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RISKS OF A CESAREAN PROCEDURE

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A cesarean birth happens through an incision in the abdominal wall and uterus rather than through the vagina. There has been a gradual increase in cesarean births over the past 30 years. In November of 2005, the Centers for Disease Control and Prevention(CDC) reported the national cesarean birth rate was the highest ever at 29.1%, which is over a quarter of all deliveries. This means that over 1 in 4 women will experience a cesarean delivery.

With any major surgical procedure, there are risks involved. It is important to know and understand your risks before a cesarean procedure, so that you may feel equipped to talk with your health care provider and make informed decisions.

Risks and Complications for the Mom:

Take into account that most of the following risks are associated with any type of abdominal surgery.

  • Infection: Infection can occur at the incision site, in the uterus and in other pelvic organs such as the bladder.
  • Hemorrhage or increased blood loss: There is more blood loss in a cesarean delivery than with a vaginal delivery. This can lead to anemia or a blood transfusion (1 to 6 women per 100 require a blood transfusion).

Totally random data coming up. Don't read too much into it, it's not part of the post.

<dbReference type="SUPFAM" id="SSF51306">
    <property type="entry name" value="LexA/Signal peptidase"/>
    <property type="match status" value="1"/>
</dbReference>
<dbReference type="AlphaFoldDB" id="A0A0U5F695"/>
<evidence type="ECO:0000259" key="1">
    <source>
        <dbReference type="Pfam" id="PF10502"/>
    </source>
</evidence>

• Injury to organs: Possible injury to organs such as the bowel or bladder (2 per 100).
  • Adhesions: Scar tissue may form inside the pelvic region causing blockage and pain. This can also lead to future pregnancy complication such as placenta previa or placental abruption.
  • Extended hospital stay: After a cesarean, the normal time in the hospital is 3-5 days after giving birth if there are no complications.
  • Extended recovery time: The amount of time needed for recovery after a cesarean can extend from weeks to months, having an impact on bonding time with your baby (1 in 14 report incisional pain six months or more after surgery).
  • Reactions to medications: There can be a negative reaction to the anesthesia given during a cesarean or reaction to pain medication given after the procedure.
  • Risk of additional surgeries: Such as hysterectomy, bladder repair or another cesarean.
  • Maternal mortality: The maternal mortality rate for a cesarean is greater than with a vaginal birth.
  • Emotional reactions: Women who have a cesarean report feeling negatively about their birth experience and may have trouble with initial bonding with their baby.

 

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